Confederate Ave 30 Jan 10 162
Noble Brothers 12-pdr Bronze Howitzer - The "September 1862" Piece

As mentioned before, the Noble Brothers’ 12-pdr howitzers were about an inch shorter than the regulation Federal Model 1841.  The Noble howitzers were also lighter as a result.

Confederate Ave 30 Jan 10 161
Muzzle of Noble Brothers Howitzer

Externally, one easy distinguishing feature is the size of the chase band.  Compared to the regulation Model 1841 howitzer, Noble Brothers featured a wider chase ring and a thicker muzzle ring about a quarter-inch back from the muzzle face.  Noble Brothers also dispensed with the fillets around the muzzle ring. Note the differences between the muzzle profile above and that of a regulation Model 1841 below  – an Ames produced example, also representing Poague’s Howitzers.

Confederate Ave 30 Jan 10 164
Model 1841 12-pdr Muzzle

But be warned, Quinby & Robinson, of Memphis, Tennessee, also produced howitzers with somewhat similar muzzle variations.  One of their makes is also among “Poague’s Howitzers” today.

Picketts Charge 10 Aug 08 370
Breech of Noble Brothers Howitzer

On the breech, the Georgia-based foundry used a thicker fillet for the knob, similar to that seen on the iron howitzers.  Unlike the tentatively attributed iron model, the knob of the bronze howitzers lack the flat face.  Otherwise Noble Brothers conformed to the standards set for standard 12-pdr howitzers.

Picketts Charge 10 Aug 08 348
Right Trunnion Markings

Markings on the right trunnion confirm the origin of the howitzers – “Noble Brothers & Co.”  and “Rome GA.”

Confederate Ave 30 Jan 10 175
Left Trunnion with Date

On the left trunnion, Noble Brothers stamped the month and year of manufacture.  In this case December 1862.  The other Noble Brothers howitzer at the display shows September of the same year.

Confederate Ave 30 Jan 10 177
The "December 1862" Noble Brothers Howitzer

While fitting to have Confederate manufactured howitzers displayed where Grey-clad artillery-men occupied the field of battle, likely the Noble Brothers’ pieces saw service in the western theater.  A report from Captain O.T. Gibbes, ordnance officer for the Army of Tennessee, noted one “12-pounder bronze howitzer, with carriage and limber, Rome, Ga., Noble & Bro., 1862.” in his tally of stores captured at the battle of Chickamauga (OR, Series I, Volume 30, Part II, Serial 51, page 41).  This implies that Federals had captured the piece in earlier actions, and gave up the howitzer in the September 1863 battle.  Potentially an interesting story, should sources ever emerge offering a paper trail of the howitzer and positive identification.

The Noble Brothers (there were six at the foundry) themselves also offer a potentially interesting story.  The facility delivered a respectable 58 field pieces between April 1861 and October 1862 for Confederate contracts.  However, the facility ceased making cannon in the fall of 1862.  The brothers had several disputes with Confederate ordnance officials.  That, along with some unionist sentiment among the brothers, contributed to a reluctance on the part of Confederate officials to issue more contracts.  In 1863 the Confederate government confiscated some of the company’s equipment.  After the war, the Nobles rebuilt and prospered again.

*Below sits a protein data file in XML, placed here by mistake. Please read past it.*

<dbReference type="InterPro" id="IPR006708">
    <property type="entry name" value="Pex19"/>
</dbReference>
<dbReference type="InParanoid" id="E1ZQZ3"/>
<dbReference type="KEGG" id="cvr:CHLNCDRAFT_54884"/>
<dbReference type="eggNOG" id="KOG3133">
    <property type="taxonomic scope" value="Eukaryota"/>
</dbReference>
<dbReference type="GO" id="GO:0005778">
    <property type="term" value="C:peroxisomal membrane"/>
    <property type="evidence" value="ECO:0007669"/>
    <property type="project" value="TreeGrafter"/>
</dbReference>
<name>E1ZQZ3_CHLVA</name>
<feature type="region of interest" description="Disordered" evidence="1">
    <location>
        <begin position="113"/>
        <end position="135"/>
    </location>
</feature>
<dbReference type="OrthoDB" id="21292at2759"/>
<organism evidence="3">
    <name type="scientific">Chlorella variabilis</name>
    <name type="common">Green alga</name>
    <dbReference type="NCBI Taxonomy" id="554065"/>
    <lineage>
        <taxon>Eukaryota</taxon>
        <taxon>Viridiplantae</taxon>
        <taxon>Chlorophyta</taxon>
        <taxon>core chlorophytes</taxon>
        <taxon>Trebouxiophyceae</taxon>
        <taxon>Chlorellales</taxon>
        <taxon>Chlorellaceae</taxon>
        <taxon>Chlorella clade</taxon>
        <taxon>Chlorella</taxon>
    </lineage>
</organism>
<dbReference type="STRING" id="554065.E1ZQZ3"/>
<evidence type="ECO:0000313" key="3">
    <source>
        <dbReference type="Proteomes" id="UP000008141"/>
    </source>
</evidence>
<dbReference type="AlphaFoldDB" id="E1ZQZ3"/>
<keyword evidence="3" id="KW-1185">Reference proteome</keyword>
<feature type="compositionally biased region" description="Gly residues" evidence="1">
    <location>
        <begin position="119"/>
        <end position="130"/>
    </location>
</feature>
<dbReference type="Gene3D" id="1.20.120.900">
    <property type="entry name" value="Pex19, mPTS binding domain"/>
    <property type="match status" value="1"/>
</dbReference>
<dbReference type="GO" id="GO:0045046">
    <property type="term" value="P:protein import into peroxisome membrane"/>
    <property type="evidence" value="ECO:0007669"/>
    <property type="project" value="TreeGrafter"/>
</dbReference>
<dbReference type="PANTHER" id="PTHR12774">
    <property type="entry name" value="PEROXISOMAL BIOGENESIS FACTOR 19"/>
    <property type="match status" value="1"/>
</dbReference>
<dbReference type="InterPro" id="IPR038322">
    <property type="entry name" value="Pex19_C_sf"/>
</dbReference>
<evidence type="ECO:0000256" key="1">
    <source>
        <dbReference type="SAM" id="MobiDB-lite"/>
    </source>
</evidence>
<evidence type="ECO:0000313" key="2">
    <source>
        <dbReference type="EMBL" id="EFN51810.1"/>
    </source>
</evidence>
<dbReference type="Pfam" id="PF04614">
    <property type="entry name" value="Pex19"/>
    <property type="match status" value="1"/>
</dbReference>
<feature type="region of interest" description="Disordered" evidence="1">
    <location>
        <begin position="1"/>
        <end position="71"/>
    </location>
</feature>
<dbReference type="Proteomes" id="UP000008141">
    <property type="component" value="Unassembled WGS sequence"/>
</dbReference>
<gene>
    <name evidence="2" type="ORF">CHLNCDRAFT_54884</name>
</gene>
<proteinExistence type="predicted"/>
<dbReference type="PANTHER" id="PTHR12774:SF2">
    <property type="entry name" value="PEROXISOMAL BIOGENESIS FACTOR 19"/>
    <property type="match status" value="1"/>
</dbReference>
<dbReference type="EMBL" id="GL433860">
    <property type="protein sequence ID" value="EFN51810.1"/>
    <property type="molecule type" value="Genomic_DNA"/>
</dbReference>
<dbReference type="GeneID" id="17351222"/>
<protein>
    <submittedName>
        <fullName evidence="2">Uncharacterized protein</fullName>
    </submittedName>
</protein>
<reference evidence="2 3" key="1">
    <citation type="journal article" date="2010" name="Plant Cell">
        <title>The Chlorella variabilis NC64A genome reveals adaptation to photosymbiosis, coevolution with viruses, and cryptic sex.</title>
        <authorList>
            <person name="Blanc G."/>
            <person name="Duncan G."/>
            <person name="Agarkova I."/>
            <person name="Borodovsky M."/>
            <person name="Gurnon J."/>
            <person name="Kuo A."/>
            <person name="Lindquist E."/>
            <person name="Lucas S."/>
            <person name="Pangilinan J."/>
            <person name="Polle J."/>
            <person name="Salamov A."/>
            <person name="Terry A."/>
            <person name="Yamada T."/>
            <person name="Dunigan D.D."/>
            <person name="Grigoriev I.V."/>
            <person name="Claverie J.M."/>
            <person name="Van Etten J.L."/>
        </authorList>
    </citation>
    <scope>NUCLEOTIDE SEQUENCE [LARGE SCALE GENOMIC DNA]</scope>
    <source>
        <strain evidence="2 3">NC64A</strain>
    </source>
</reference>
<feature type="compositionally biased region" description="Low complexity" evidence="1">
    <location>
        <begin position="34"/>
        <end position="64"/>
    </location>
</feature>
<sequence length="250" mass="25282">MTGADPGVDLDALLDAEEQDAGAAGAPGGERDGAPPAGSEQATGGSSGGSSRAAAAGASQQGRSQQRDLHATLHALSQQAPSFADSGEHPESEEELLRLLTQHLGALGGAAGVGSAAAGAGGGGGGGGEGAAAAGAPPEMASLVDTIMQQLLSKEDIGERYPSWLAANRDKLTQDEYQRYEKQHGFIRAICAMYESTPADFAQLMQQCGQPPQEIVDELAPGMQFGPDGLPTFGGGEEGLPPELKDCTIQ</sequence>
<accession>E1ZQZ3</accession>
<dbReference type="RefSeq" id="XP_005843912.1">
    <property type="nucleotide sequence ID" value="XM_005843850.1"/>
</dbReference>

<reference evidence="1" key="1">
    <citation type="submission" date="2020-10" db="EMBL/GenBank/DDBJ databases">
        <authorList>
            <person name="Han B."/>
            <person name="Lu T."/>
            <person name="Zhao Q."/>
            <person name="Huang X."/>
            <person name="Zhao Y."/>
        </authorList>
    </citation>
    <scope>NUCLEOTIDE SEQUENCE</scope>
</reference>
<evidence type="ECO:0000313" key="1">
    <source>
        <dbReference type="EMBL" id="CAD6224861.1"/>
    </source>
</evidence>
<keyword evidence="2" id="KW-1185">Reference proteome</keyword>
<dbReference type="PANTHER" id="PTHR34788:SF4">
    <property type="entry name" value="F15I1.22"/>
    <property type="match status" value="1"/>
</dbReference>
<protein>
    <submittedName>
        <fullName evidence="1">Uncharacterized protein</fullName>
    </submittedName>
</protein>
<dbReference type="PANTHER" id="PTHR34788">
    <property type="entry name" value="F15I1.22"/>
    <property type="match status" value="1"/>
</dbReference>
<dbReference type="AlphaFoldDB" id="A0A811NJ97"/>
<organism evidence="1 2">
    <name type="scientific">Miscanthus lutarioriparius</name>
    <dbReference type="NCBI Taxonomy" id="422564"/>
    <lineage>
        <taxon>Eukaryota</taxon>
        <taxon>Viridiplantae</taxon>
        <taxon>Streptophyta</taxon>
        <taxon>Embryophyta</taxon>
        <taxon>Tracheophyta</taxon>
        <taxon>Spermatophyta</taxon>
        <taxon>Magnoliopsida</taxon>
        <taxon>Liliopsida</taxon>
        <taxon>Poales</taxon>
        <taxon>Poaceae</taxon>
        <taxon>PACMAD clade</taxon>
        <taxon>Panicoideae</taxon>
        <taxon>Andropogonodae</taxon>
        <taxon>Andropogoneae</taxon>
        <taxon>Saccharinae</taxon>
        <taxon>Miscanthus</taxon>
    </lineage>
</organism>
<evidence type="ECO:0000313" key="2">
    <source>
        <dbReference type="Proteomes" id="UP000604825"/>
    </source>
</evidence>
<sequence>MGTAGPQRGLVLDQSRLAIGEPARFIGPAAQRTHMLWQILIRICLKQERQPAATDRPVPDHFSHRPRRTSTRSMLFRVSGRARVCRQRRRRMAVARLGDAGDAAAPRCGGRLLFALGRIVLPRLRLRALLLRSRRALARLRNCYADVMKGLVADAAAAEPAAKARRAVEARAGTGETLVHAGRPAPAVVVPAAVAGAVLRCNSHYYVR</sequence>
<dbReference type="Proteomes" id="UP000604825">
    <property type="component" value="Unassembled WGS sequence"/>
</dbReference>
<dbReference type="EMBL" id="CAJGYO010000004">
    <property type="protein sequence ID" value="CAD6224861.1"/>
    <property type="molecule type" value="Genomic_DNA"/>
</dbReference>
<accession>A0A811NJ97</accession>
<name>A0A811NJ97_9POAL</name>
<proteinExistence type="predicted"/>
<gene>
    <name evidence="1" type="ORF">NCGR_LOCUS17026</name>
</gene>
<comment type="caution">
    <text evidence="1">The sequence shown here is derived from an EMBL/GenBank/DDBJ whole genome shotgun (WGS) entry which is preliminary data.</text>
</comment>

So two rare field pieces produced by an interesting vendor from the state of Georgia.  If only those cannon could talk!


Aside from on site notes and links provided above, sources consulted for this post were:

Daniel, Larry J., and Riley W. Gunter.  Confederate Cannon Foundries.  Union City, Tennessee: Pioneer Press, 1977

Hazlett, James C., Edwin Olmstead, and M. Hume Parks. Field Artillery Weapons of the Civil War, Revised Edition. Urbana and Chicago: University of Illinois Press, 2004.

National Archive Civil War Programs – February

Earlier this month I mentioned Civil War programs offered as a continuing series by the National Archives.  Here’s what is scheduled for February:

Near Andersonville, Winslow Homer’s Civil War

Monday, February 7, at noon
Jefferson Room (Special Events Entrance on Constitution Avenue)
American painter Winslow Homer rose to national attention during the Civil War, but one of his most important early paintings, “Near Andersonville,” remained unknown for a century. In this illustrated lecture, author Peter Wood reveals the long-hidden story of this remarkable Civil War painting.
Wood examines the interplay of symbolic elements and links the painting to Abraham Lincoln’s presidential campaign of 1864. Wood’s provocative study gives us a fresh vantage point on Homer’s early career, the struggle to end slavery, and the dramatic closing years of the Civil War. A book signing will follow the program.

An Example for All the Land: Emancipation and the Struggle over Equality in Washington, DC

Tuesday, February 8, at noon
Jefferson Room (Special Events Entrance on Constitution Avenue)
In her book An Example for All the Land, Kate Masur discusses Washington, DC, during the period of Reconstruction after the Civil War. The city became a laboratory for political experimentation as the question of racial equality produced a debate about black Washingtonians and their demands for public respect, equal access to employment, public services, and the right to vote. A book signing will follow the program.

Spies and Conspiracies: Espionage in the Civil War

Tuesday, February 8, at 7 p.m.
During the Civil War both sides conducted intelligence operations to give their side an advantage. Despite the often disorderly nature of these efforts, there were successes, including the use of Union codes to protect communications, and both sides effectively used agents to gather and report information. Clayton D. Laurie, historian for the Center for the Study of Intelligence at the Central Intelligence Agency, moderates a panel including Donald E. Markle, author of Spies and Spymasters of the Civil War; Ann Blackman, author of Wild Rose: Rose O’Neale Greenhow, Civil War Spy; and Ken Daigler, former employee of the CIA and author of Black Dispatches: Black American Contributions to Union Intelligence During the Civil War.